It hasn't been a banner year for the EDA industry. For one, growth is flat throughout the industry. The state of EDA technology is a major concern among many designers. Even though leading IDM and merchant-foundries are taping out 65-nm test chips, the big question is whether or not tool support for 65-nm design is really ready.
Among the biggest areas of concern is manufacturability. In our September 29 issue, I painted a less-than-glowing portrait of the current state of what we call "design for manufacturing," or DFM (see "The Truth About Design For Manufacturing," Sept. 29, 2005, p. 47, ED Online 11130). It's not that EDA vendors don't care about the issue or that they aren't trying. In truth, so much of what's being called DFM really isn't that at all. Most of it has little or nothing to do with the design side of the equation. But despite my earlier gloomy assessment, glimmers of hope for real DFM—actual design for manufacturing— have surfaced during 2005.
Most of what passes for DFM lies in the realm of reticle-enhancement technology (RET) and/or optical proximity correction (OPC)—not that there's anything wrong with either. In fact, without them, a lot of 130-nm tapeouts would never happen.
This year, Aprio Technologies launched its Halo suite of RET products. Aprio offers the right idea about RET and DFM in general: moving manufacturing data into the hands of designers. That's been the missing link in terms of what constitutes real DFM. Aprio's reconfigurable approach to RET makes it essentially an incremental technology—something sorely lacking within the industry. The result is greatly diminished runtimes for IC respins or engineering-change orders.
For DFM to take off, there must be a shift in emphasis from rule-based approaches to a model-based paradigm. Ponte Solutions unveiled a promising technology that will leverage statistical process-based yield models to deliver design-stage yield analysis and prediction. Rule-based approaches reflect neither process variations nor design specifics. A model-based methodology reflects both. It correlates to foundry process data.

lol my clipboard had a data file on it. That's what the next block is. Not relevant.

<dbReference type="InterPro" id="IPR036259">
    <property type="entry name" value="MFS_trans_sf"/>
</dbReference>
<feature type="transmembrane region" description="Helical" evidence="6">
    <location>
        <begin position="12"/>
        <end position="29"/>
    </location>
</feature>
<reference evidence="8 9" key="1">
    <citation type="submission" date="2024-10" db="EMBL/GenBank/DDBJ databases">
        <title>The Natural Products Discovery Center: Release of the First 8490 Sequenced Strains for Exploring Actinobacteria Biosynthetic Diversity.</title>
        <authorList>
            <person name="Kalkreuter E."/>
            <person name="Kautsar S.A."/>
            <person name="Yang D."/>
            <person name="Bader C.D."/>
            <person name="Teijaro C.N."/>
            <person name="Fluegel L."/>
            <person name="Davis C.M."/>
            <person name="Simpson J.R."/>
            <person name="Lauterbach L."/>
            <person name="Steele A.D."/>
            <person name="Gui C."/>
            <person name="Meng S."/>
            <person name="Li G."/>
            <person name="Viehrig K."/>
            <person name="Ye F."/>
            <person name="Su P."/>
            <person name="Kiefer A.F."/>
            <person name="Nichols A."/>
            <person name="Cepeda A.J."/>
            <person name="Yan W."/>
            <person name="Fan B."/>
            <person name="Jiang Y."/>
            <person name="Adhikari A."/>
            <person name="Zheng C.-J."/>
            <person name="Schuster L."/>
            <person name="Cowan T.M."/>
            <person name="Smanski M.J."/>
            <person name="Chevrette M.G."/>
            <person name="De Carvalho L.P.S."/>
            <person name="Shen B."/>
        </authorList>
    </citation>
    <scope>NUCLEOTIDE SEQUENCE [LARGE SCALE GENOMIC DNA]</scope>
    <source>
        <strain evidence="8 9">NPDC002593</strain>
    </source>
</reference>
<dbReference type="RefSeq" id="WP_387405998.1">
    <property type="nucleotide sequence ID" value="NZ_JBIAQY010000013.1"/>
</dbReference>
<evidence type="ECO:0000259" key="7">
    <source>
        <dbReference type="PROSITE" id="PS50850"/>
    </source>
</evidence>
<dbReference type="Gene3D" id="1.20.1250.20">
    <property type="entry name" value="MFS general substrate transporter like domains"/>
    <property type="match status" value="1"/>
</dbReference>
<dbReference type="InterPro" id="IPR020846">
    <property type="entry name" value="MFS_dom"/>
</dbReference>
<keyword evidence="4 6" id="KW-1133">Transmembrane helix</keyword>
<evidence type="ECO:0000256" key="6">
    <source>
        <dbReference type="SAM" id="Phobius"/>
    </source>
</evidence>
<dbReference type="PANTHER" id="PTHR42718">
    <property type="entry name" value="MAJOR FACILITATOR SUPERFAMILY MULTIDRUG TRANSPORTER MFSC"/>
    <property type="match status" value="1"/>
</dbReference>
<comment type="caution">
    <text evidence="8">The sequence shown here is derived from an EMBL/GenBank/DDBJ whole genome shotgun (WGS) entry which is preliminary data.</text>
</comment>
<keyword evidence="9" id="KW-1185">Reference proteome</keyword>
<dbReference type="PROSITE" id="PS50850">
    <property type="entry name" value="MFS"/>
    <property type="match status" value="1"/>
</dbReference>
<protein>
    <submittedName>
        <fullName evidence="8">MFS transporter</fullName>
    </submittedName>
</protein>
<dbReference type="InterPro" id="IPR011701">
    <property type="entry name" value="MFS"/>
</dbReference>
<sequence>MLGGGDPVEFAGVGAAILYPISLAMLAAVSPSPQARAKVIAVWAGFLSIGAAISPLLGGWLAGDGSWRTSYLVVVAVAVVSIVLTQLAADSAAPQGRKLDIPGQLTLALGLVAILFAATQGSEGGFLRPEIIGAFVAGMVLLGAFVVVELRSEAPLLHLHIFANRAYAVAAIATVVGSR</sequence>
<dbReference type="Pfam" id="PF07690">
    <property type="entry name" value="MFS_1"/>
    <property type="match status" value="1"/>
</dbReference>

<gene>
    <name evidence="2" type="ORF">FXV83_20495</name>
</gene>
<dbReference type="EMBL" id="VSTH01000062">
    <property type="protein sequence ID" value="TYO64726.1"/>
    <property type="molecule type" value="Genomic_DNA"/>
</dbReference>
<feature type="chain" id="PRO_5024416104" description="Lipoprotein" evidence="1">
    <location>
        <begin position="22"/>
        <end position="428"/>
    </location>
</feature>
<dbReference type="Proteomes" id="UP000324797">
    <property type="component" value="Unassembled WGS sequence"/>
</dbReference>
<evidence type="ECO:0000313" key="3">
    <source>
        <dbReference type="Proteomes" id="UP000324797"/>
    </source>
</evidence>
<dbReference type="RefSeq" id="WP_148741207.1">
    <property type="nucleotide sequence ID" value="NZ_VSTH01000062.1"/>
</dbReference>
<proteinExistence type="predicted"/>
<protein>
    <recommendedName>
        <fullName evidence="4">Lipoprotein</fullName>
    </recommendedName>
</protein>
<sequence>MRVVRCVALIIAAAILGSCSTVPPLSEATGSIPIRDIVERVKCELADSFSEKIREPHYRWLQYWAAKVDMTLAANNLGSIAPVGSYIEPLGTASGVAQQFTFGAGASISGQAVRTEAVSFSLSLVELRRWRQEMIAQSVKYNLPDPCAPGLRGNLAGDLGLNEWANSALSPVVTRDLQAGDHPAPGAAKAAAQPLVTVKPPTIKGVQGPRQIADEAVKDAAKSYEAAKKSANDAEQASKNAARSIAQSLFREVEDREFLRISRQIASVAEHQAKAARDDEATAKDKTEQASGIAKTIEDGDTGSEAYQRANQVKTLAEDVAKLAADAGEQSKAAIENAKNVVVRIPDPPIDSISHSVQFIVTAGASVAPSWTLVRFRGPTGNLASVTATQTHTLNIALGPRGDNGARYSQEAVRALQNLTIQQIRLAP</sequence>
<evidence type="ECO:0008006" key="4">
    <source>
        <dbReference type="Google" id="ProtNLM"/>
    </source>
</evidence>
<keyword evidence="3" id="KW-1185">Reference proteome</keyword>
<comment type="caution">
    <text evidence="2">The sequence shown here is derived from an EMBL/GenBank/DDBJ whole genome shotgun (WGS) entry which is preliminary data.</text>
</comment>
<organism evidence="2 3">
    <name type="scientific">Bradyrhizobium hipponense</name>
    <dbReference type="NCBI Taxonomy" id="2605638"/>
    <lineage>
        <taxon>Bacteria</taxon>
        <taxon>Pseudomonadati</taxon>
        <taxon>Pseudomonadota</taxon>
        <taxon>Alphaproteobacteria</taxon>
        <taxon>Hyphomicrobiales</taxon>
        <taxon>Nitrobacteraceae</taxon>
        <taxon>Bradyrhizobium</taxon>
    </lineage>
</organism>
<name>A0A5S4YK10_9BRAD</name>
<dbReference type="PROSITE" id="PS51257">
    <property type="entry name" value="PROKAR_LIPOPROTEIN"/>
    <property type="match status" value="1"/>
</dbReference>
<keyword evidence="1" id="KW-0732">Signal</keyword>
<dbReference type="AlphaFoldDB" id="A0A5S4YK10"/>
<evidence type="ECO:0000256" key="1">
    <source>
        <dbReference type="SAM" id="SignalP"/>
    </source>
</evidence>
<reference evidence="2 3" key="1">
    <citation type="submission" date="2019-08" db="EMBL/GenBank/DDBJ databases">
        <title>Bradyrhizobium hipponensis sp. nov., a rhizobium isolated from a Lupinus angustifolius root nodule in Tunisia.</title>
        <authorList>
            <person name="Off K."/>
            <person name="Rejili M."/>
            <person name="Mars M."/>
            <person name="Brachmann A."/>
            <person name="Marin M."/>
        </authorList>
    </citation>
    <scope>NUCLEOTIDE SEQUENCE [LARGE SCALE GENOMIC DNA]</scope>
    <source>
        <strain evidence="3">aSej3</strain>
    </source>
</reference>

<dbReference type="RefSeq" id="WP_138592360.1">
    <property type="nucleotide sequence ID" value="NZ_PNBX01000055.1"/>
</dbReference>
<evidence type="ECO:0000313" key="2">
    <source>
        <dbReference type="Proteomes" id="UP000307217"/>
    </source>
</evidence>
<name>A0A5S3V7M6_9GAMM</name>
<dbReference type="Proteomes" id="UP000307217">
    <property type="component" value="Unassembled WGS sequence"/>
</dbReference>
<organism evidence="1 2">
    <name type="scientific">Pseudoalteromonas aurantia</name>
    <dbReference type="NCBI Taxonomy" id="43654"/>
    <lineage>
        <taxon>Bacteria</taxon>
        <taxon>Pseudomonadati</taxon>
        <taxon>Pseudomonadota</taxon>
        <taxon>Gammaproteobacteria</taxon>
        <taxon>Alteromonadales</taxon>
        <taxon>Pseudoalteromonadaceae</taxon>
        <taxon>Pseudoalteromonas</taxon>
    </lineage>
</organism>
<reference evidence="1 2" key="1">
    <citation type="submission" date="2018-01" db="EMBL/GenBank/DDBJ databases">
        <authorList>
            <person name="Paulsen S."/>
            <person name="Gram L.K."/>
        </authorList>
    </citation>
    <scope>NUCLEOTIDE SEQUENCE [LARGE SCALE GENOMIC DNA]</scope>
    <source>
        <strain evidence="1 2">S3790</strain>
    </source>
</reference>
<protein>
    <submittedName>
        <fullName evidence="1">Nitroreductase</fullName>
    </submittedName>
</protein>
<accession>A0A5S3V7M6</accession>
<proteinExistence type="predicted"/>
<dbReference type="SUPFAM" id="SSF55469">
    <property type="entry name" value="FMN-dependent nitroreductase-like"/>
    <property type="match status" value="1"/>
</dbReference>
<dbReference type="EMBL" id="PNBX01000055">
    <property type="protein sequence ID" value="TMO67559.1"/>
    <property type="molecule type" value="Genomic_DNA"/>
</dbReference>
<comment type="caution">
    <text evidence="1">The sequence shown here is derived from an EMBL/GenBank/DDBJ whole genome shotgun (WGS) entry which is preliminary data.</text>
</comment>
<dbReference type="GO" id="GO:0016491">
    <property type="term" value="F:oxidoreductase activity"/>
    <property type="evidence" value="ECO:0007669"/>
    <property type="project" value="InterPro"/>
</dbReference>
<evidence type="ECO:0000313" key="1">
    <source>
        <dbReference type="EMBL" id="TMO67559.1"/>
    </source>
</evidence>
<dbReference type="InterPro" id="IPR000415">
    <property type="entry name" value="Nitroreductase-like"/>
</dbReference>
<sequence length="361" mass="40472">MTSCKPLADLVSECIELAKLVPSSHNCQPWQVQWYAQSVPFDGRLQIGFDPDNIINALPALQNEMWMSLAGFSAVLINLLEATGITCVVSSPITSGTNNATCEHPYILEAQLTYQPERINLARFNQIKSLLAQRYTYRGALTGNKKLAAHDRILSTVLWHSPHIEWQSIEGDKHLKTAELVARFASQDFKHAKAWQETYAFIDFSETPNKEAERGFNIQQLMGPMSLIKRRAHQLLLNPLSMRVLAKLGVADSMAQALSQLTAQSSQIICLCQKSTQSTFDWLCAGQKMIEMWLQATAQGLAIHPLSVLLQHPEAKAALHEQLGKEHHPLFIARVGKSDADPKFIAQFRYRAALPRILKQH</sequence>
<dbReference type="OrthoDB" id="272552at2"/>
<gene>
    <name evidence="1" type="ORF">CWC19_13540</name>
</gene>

A huge amount of guesswork is inherent in IC manufacturing. One of the largest contributors to this issue is the chemical-mechanical polishing (CMP) step that wafers must undergo to ensure planarity. CMP removes some of the top-layer metal, and as a result, interconnects end up with electrical characteristics that are very different from their initial designs. Praesagus launched a DFM platform that lets designers predict these variations in copper interconnects. With predictions in hand, they can verify manufacturability before committing to fabrication of test wafers.
Perhaps the real future of DFM lies in building up an exhaustive body of knowledge about process technology before design even begins. That takes us into the realm of technology CAD, or TCAD, tools. Synopsys' Sentaurus TCAD tool suite, announced in October, provides a means to simulate all aspects of processes, both for purposes of optimization and for identification of potential yield problems that must be addressed in the design prior to volume production. With proper calibration using prototype wafers, TCAD tools can accurately predict how silicon will fare at new technology nodes. The fab line can then be tuned to the specific design, promising higher yields in production.